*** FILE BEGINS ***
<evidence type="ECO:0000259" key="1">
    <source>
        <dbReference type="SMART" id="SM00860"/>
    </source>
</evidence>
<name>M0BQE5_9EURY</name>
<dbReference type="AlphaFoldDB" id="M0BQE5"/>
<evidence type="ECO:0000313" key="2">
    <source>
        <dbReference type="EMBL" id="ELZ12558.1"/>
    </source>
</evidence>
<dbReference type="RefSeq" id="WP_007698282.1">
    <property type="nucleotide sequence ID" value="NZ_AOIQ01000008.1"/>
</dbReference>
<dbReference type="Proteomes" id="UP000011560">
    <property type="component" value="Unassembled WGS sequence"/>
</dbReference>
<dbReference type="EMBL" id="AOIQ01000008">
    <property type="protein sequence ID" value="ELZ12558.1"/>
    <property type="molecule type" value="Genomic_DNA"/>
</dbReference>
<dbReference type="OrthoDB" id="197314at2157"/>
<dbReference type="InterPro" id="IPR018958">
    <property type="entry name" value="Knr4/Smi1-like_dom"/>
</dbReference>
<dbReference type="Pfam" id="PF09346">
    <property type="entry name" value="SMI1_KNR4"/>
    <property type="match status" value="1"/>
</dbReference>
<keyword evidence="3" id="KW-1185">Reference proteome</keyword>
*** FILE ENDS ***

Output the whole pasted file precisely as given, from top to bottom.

<evidence type="ECO:0000259" key="1">
    <source>
        <dbReference type="SMART" id="SM00860"/>
    </source>
</evidence>
<name>M0BQE5_9EURY</name>
<dbReference type="AlphaFoldDB" id="M0BQE5"/>
<evidence type="ECO:0000313" key="2">
    <source>
        <dbReference type="EMBL" id="ELZ12558.1"/>
    </source>
</evidence>
<dbReference type="RefSeq" id="WP_007698282.1">
    <property type="nucleotide sequence ID" value="NZ_AOIQ01000008.1"/>
</dbReference>
<dbReference type="Proteomes" id="UP000011560">
    <property type="component" value="Unassembled WGS sequence"/>
</dbReference>
<dbReference type="EMBL" id="AOIQ01000008">
    <property type="protein sequence ID" value="ELZ12558.1"/>
    <property type="molecule type" value="Genomic_DNA"/>
</dbReference>
<dbReference type="OrthoDB" id="197314at2157"/>
<dbReference type="InterPro" id="IPR018958">
    <property type="entry name" value="Knr4/Smi1-like_dom"/>
</dbReference>
<dbReference type="Pfam" id="PF09346">
    <property type="entry name" value="SMI1_KNR4"/>
    <property type="match status" value="1"/>
</dbReference>
<keyword evidence="3" id="KW-1185">Reference proteome</keyword>